A sales representative from Pergamena was at the conference and provided the 8 x 10″ calf skin piece that was included in the class cost.  However, I think that Karen usually gets her calfskin Cowleys manuscript (creamy white) from Talas. It can be ordered by phone if you can’t go to Brooklyn, NY for the fun of picking out your own pieces. Tala also sells a sample card of Cowleys (see the photo).

When picking out pieces consider these points. Look for a flat piece. When framed and hung on a wall, rippling will be accented by overhead lighting. You can request pieces that are finished on both sides or only one side. If you want “veiny vellum” you may want to pick it out in person so as to get a piece that appeals to you or complements the subject. Paint on the top side which is smoother to the touch and may show indentations from the follicles.

Choose thicker pieces that are uniformly thick and even. Store flat. Vellum reacts to humidity. If it curls, it will relax later in the day. Vellum refers to calfskin, while parchment denotes sheep, which is oily and less desirable for our work.

Wash on vellum

Wash on vellum

Painting on vellum is a pleasure and a torture. The key is mastering the correct amount of water. Karen began with a light wash – slightly stronger than a tea wash-that dried instantly. From then on, it was all dry brush. Our first practice was creating a smooth transition on a 1 x 2 inch scrap using a light wash under cross hatching dry brush. Karen’s demonstration was so smooth it looked printed! (see photo)  She uses Series 7 brushes (000 is her favored) to limit the flow of water onto the surface.  She fills in tiny gaps with tinier dabs of paint. If you touch the paint with a brush that is too damp, it instantly removes all the under lying paint! Of course, the flip side is that may errors can easily be corrected in the same way.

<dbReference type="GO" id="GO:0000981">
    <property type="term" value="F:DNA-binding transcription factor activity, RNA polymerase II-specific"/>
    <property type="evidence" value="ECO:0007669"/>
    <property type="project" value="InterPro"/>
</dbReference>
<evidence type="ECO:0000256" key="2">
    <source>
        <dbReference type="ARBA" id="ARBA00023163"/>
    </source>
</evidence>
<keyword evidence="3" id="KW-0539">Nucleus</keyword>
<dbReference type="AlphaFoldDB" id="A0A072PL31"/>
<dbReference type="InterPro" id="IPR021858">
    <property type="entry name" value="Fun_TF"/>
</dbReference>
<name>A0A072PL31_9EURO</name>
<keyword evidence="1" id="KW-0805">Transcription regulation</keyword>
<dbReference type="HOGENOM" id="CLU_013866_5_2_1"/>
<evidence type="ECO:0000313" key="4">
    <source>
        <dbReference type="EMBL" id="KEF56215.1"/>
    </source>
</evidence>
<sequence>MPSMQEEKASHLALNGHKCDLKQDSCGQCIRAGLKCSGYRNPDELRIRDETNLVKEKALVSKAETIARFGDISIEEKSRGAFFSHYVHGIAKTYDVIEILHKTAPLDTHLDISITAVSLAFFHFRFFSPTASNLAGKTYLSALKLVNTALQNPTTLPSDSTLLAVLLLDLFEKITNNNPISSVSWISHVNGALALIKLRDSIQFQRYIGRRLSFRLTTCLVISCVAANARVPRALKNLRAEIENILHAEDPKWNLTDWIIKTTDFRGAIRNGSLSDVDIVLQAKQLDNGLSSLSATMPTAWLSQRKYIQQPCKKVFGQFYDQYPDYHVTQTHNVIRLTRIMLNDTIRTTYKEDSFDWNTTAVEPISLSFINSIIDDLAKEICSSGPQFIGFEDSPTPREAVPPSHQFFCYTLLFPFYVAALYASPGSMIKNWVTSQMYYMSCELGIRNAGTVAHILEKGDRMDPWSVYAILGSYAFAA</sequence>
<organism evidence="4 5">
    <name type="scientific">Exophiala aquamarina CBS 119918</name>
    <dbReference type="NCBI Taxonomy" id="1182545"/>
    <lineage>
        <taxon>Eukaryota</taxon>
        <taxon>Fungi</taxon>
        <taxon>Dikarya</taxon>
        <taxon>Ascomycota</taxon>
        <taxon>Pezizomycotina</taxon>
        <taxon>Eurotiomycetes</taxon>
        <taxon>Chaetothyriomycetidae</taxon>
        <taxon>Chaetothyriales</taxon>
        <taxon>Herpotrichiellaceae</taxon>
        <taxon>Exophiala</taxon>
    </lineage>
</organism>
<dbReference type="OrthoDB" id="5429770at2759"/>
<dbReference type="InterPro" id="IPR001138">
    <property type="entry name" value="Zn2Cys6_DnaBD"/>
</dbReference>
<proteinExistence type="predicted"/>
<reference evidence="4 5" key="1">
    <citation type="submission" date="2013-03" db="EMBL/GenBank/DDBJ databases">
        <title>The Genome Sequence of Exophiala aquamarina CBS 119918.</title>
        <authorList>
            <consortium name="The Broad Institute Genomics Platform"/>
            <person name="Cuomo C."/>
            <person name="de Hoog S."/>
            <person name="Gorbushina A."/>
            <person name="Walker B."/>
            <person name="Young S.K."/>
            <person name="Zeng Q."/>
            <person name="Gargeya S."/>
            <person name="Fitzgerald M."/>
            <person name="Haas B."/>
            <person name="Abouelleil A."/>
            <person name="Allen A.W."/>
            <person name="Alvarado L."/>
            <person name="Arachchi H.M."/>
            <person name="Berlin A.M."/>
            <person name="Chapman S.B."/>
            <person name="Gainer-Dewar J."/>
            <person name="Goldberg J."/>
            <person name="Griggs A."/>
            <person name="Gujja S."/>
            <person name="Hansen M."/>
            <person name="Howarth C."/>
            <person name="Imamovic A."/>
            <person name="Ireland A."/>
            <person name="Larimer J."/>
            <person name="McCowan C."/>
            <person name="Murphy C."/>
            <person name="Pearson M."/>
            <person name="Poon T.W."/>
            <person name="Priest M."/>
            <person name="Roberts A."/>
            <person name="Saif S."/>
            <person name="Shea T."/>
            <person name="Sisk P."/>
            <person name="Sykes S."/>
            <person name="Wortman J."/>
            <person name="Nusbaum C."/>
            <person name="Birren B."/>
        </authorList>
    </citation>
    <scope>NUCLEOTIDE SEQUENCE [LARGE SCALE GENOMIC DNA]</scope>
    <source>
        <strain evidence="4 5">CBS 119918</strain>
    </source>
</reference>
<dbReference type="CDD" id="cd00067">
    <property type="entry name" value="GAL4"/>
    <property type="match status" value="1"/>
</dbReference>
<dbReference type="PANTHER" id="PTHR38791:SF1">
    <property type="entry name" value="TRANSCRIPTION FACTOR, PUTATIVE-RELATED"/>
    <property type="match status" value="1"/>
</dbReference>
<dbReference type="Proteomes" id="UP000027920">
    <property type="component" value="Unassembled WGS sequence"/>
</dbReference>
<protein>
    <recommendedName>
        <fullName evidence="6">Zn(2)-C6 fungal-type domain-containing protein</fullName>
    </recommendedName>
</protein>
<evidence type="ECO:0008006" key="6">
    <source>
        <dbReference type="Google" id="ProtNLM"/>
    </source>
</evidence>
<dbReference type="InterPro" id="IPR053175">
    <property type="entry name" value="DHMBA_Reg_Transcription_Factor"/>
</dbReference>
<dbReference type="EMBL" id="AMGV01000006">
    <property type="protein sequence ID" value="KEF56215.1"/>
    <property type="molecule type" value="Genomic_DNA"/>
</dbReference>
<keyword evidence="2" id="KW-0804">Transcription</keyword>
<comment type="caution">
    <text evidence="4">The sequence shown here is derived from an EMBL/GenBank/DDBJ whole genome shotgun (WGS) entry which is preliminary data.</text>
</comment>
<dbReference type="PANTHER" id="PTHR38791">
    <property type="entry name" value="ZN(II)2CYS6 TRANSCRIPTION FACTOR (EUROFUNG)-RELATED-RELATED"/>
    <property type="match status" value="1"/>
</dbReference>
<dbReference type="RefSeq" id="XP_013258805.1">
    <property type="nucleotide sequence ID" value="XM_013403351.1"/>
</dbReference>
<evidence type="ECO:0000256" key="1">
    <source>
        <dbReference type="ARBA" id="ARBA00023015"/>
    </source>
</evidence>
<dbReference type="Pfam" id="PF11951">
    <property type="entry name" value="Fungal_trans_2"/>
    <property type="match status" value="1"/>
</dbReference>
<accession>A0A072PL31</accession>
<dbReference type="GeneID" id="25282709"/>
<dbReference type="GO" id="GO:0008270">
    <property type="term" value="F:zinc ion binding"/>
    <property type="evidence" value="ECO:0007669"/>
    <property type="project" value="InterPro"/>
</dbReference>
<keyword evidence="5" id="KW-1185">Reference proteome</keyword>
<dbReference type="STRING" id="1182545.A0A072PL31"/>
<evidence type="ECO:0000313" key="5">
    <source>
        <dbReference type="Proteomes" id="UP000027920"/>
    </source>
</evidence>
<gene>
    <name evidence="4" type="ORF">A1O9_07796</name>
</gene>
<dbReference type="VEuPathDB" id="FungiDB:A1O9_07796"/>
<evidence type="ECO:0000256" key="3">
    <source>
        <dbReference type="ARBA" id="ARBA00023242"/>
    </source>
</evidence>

While you can easily erase graphite from vellum, Karen transfers her finished composition using Seral paper and then lightens with a clean kneaded eraser. She also uses the eraser to remove surface oils in places where the paint beads and refuses to spread evenly. Keep hand oils off the surface to avoid this problem. While paint can be fairly easily lifted, water drops sully the surface permanently and can be seen in side light.

Kate Nessler's stitched vellum piece

Kate Nessler's stitched vellum piece, © Kate Nessler, photo by Clara Josephs

Frame vellum with an 8 ply mat and at least ½ margin under the mat to allow for some expansion and contraction, or it can be floated. Kate Nessler had several pieces in the Portfolio Show that were stitched onto a backing and floated; the stitching was part of the composition.

I have been fascinated and intimidated by vellum ever since I saw our Morgan Kari’s glowing painting of a clover at a BAGSC meeting several years ago at Norma Sarkin’s home. I was thrilled with this class and with Karen’s expert, content filled instruction.

by Clara Josephs

Phipps Garden Center

Phipps Garden Center, photo © Clara Josephs

Hillary Parker’s full day class entitled Composition was held a short bus ride from the hotel in the charming Phipps Garden Center. The class content began with an overview of the elements that Hillary thinks are most important to consider when developing a new composition: balance, movement, light, negative-positive space, and the “voice and vitality of both the artist and the plant”. Some interesting notes from this segment:

  • Think early on about how the subject will be lit.  Lighting plays a huge roll in composition.
  • Balance involves more than just size, also consider color, mass, placement. Balance does not have to be symmetrical.